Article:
Barbra Dillon, Fanbase Press Editor-in-Chief: Congratulations on the upcoming release of your graphic novel, Swimming in Darkness, through Arsenal Pulp Press! For those who may be unfamiliar, how would you describe the book’s premise, and what inspired you to tell this story?
Lucas Harari: Thank you very much! Swimming in Darkness is my first graphic novel. It tells the story of Pierre's journey to the heart of the Swiss Alps to visit the thermal baths of Vals, the famous building of the architect Peter Zumthor. Pierre, who feels a magnetic attraction to this place, will discover an ancestral legend, and penetrate into the heart of a mystery whose gateway is the architecture itself.
The idea for this book came from my own visit to this place at the age of 13. I was then following my parents, who are themselves architects, on their architectural pilgrimages. The experience was a shock to me! But it was only several years later that I developed the story based on my memories, because I never went back there afterwards. I simply projected onto my characters my own desires, my own fears, my own obsessions...
BD: Given that Swimming in Darkness blurs the boundaries between autobiography and fiction, how would you describe your creative process in both researching architect Peter Zumthor and crafting a psychological thriller that encompassed his work?
LH: There is a path in the book, literally and figuratively. We enter the story with my own father; then, we leave Paris, which is my city, my everyday life, to search for an elsewhere, an exoticism, an adventure, which is materialized by this place, Vals, which exists and which I know. So, I start writing with what I know and then add the genre elements: the fantastic, the noir fiction, and the thriller. But architecture, and reality, are the common threads that allow the reader to hold all this together, to legitimize our incursions into Pierre's extraordinary adventure.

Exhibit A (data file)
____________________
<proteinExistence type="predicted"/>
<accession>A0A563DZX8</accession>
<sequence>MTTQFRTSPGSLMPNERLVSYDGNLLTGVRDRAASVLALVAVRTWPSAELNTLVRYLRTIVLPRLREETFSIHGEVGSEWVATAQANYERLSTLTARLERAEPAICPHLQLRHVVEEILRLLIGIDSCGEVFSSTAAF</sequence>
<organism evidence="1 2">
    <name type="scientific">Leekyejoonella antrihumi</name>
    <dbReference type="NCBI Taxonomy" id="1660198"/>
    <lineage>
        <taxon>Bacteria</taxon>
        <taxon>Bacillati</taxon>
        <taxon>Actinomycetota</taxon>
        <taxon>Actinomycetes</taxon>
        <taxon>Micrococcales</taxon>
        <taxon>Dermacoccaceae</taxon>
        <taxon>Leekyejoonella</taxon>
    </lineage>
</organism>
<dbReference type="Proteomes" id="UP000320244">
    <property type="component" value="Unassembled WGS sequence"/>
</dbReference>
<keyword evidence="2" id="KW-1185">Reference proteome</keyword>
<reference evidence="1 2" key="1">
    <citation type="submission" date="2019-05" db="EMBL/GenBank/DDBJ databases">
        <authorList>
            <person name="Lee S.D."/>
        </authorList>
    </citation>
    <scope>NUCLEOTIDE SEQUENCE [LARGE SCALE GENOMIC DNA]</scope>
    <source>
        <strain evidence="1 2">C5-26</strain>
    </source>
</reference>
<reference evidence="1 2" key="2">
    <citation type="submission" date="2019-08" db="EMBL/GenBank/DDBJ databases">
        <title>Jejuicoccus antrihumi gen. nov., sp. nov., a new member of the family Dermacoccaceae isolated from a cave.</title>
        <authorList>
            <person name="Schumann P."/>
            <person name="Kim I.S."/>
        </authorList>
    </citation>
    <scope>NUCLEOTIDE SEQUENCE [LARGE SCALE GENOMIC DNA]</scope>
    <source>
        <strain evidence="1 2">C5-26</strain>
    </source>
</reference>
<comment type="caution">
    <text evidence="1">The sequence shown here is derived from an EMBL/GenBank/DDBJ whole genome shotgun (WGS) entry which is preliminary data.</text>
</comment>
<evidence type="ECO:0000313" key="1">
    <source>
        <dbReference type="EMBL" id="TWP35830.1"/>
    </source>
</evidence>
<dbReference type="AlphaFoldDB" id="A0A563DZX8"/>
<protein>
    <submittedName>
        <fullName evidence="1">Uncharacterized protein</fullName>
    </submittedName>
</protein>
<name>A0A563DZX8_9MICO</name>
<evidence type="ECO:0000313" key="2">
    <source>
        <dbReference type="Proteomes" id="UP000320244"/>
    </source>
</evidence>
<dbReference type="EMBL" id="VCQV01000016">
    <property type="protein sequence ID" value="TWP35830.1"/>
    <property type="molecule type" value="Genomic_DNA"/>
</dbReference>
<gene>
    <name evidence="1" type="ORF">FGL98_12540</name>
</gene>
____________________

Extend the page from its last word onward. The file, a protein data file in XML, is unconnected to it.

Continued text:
BD: What do you hope that readers will take away from the graphic novel?
LH: For me, the important thing is to be able to communicate with other works of art; here, it’s the architecture of Peter Zumthor. If readers can discover or rediscover this place—marvel over, be moved by, and desire this place—then that is magnificent. But it is true that when you work, you don't necessarily think about the reader. Or you could say there is “ONE” reader who is both ourselves and another potential person. It's so lonely when you make a comic book. It's only later, when the book comes out, that you say, "Oh, there are people reading what I've done?!" and you're sometimes surprised by certain reactions. People have already told me that they “jumped at this moment" in the text, and I find that incredible. And things like this make me very happy.
BD: In light of your education in architecture, do you feel that your knowledge of design easily translated to your work in sequential art and cartooning?
LH: Actually, I spent six months in architecture school. Not much to draw from. I learned a lot more about space and its representation when I saw my parents working and drew what I had in front of me: a chair, an ashtray, a lamp, a car...
It really comes from my taste for the objects I represent. And then, all the comic books I read as a child showed this kind of modernist universe; the “Ligne Claire” style in France and Belgium (created and pioneered by Hergé, the creator of The Adventures of Tintin) has had a lot of fun with modern architecture, such as the designs of the '50s or the aerodynamic lines of the '60s sports cars. I looked for a way to take this up on my own and stage it today.
And then, my narrative ideas often come from the way spaces are modulated. I must therefore be rigorous, so that when someone reads it, they understand these spaces well.
BD: Are there any upcoming projects on which you are currently working that you would like to share with our readers?
LH: Yes, I am working on a new graphic novel that will be released in France in September 2020. It will be titled The Last Rose of the Summer, and, once again, there will be several genre dimensions: crime thrillers, love stories, pulp fiction... It will take place in the summer at the seaside, full of beautiful architects' villas, beautiful cars, pop music, and teenagers who disappear.... I hope that the book will also be translated into English.
BD: Lastly, what is the best way for our readers to find more information about Swimming in Darkness?
LH: You can follow me on Instagram: @lucas.harari.